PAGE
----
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Local MLA at loggerheads over Welfare Reform Bill

November 27, 2012

By Christine Keighery

It would seem the controversial Welfare Reform Bill has our local political representatives at loggerheads over how to deal with the bill through the political process.

Last week saw the local SDLP party criticise what it described as Sinn Féin’s “inaction” on the bill and further accused them of bringing a motion on welfare reform to the Council, in an attempt to “mask their inaction on the topic and their need to catch up with the SDLP’s consistent work opposing the savage cuts being brought in.”

An SDLP spokesperson claimed that his party have “consistently and vociferously stated in Westminster and in the Assembly – we do not accept the Welfare Bill which, as it stands, is a shameful attack on the vulnerable in our society.

“These Tory cuts, as proposed, will disproportionately impact on women, children and the disabled in Newry and Mourne and right across the North.

The spokesperson revealed that back in February this year, the SDLP in the Assembly called for a Special Committee to be set up in the Assembly to rigorously scrutinize the Welfare Reform Bill, but that other parties voted this down.

Furthermore, he says,

“We prepared a petition of concern to bring the Bill down and allow space for redrafting in the interests of those worst off.  Sadly, no other party felt as strongly as we do about the protection of those who will be most adversely affected by the cuts and the petition could not be registered.

“When the facts of who has been doing what, to protect the most vulnerable from these savage cuts are laid out for all to see, perhaps I am not so bewildered as to the intent and objective behind this motion – it is nothing more than weak words of activity to hide the reality of complete inactivity by Sinn Féin on this crucial issue.”

Sinn Féin’s Mickey Brady hit back at the accusations, claiming there had been a lot of “misinformation” about how to deal with the issue of Tory cuts through the Welfare Reform Bill.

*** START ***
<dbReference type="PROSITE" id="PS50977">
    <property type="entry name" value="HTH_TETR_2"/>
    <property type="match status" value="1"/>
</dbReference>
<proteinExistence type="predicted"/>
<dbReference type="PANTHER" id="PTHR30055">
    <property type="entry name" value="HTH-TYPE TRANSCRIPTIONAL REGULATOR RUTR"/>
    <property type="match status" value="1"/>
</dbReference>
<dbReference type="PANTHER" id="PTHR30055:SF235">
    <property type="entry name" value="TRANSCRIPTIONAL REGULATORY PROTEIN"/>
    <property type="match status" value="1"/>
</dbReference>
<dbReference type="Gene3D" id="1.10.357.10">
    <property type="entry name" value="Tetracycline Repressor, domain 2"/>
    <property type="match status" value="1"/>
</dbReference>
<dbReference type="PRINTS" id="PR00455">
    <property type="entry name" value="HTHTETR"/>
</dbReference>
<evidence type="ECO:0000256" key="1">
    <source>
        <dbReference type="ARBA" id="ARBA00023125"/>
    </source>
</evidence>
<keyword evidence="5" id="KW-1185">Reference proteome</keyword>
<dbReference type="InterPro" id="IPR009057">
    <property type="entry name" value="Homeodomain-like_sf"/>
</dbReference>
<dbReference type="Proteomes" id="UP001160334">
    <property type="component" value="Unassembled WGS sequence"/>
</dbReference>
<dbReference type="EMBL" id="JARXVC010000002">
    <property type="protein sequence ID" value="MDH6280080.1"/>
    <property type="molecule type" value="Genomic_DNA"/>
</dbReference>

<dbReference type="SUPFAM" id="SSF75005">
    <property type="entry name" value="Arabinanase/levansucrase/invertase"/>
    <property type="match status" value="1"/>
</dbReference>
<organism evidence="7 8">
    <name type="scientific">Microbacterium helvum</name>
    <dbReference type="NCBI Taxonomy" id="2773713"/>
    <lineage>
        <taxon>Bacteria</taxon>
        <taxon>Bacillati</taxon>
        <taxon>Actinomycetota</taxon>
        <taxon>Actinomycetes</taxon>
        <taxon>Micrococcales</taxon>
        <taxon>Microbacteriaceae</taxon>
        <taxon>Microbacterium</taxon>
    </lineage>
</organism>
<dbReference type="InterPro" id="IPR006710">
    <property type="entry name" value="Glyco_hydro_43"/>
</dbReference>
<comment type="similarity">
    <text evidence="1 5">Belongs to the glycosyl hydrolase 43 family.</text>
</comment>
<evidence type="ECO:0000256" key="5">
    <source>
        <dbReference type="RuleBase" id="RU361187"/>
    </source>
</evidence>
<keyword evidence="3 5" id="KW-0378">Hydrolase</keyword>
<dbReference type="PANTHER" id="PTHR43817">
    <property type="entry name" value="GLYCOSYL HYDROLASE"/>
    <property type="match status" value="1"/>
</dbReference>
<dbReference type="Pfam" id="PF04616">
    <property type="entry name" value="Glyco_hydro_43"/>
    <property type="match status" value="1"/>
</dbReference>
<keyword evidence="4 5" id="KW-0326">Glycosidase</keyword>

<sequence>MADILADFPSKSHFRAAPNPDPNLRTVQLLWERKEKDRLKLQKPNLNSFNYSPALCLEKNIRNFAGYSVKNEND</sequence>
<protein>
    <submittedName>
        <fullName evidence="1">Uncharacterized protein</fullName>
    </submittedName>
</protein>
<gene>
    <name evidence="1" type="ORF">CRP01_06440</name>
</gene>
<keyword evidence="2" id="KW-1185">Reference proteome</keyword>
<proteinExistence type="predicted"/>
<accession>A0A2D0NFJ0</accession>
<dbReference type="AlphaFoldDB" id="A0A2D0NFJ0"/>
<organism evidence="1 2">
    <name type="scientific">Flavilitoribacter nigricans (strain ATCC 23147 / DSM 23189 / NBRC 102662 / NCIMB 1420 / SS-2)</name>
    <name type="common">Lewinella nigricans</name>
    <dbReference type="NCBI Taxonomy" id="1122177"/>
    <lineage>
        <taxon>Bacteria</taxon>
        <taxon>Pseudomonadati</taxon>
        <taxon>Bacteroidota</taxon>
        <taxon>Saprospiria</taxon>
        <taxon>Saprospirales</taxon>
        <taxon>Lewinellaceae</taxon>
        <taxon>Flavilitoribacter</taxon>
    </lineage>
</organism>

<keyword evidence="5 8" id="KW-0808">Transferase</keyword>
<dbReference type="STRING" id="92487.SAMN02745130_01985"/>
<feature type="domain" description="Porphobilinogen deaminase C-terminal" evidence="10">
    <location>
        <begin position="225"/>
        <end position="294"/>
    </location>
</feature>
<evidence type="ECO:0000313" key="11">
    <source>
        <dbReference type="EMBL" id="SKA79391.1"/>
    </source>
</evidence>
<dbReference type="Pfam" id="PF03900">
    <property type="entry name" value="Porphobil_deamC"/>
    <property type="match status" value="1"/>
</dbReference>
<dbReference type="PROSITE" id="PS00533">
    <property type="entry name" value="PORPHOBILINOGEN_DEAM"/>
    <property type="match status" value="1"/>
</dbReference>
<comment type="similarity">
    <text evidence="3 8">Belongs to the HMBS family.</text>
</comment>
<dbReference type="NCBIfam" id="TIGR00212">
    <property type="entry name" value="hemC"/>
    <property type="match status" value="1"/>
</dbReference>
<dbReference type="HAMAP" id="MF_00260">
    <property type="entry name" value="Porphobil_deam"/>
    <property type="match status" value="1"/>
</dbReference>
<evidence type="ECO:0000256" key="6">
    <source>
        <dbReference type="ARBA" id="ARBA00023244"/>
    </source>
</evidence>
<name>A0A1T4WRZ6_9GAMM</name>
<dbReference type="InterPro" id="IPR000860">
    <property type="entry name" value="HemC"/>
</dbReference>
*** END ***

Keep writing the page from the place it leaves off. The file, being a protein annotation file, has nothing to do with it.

“Some would make you believe that supporting a motion of concern at the Assembly will see the Welfare Reform Bill fall and we can all happily continue as we are.

“Unfortunately this is not the case, as the Assembly does not have financial autonomy and the Tory Government is determined to impose these cuts upon the most vulnerable.  If we were to sign a motion of concern at this stage it would only give the Tory Government a carte blanche to impose their cuts without opposition or scrutiny of the Bill.

“Sinn Féin have rightly argued that the best approach is to scrutinise the bill for the most damaging elements that will impact people on benefits.”

Mr Brady continued that his party had put forward many arguments against various mechanisms within the Bill, such as the so-called “bedroom tax”, or the payment of family benefits to just one person. He claims they have argued against the changes to the scheduling of benefit payments and have railed against medical reviews for disabled people.

“There are many more examples in which Sinn Féin will challenge the mechanisms within the Bill through the scrutiny of the Social Development Committee” he said,

“We have begun that scrutiny and I can promise people that we will go through it line by line until we identify and challenge every attempt to penalise the most marginal in our society.

“This week alone, we succeeded in getting the Committee to agree to bring before the Assembly a motion that will create an ad-hoc committee in order to proof the Human Rights and Equality legislation against the Bill.

“We have already got DSD Minister Nelson McCausland to have changes added to the Bill, although the Unionists voted in favour of pushing the Bill through unopposed.”

The Sinn Féin Welfare spokesperson remains adamant that such changes would not have happened if the party had signed the Motion of Concern being pushed by the SDLP “or if the Bill had been fast tracked, which was what Margaret Ritchie proposed as DSD Minister.”

“Not only will Sinn Féin be working in the Assembly to oppose the Bill in its current form, but we will also be using our MP’s to hold meetings with the British Government and directly with Welfare Reform architect, David Freud MP, to highlight the unique situation in the North.”

Mr Brady reiterated that the Welfare Reform Bill “needs to be opposed by everyone, whether on benefit or not” and said that “the policy of other parties of burying their heads in the sand and hoping that it will go away, will only lead to more hardship being imposed upon our communities.”

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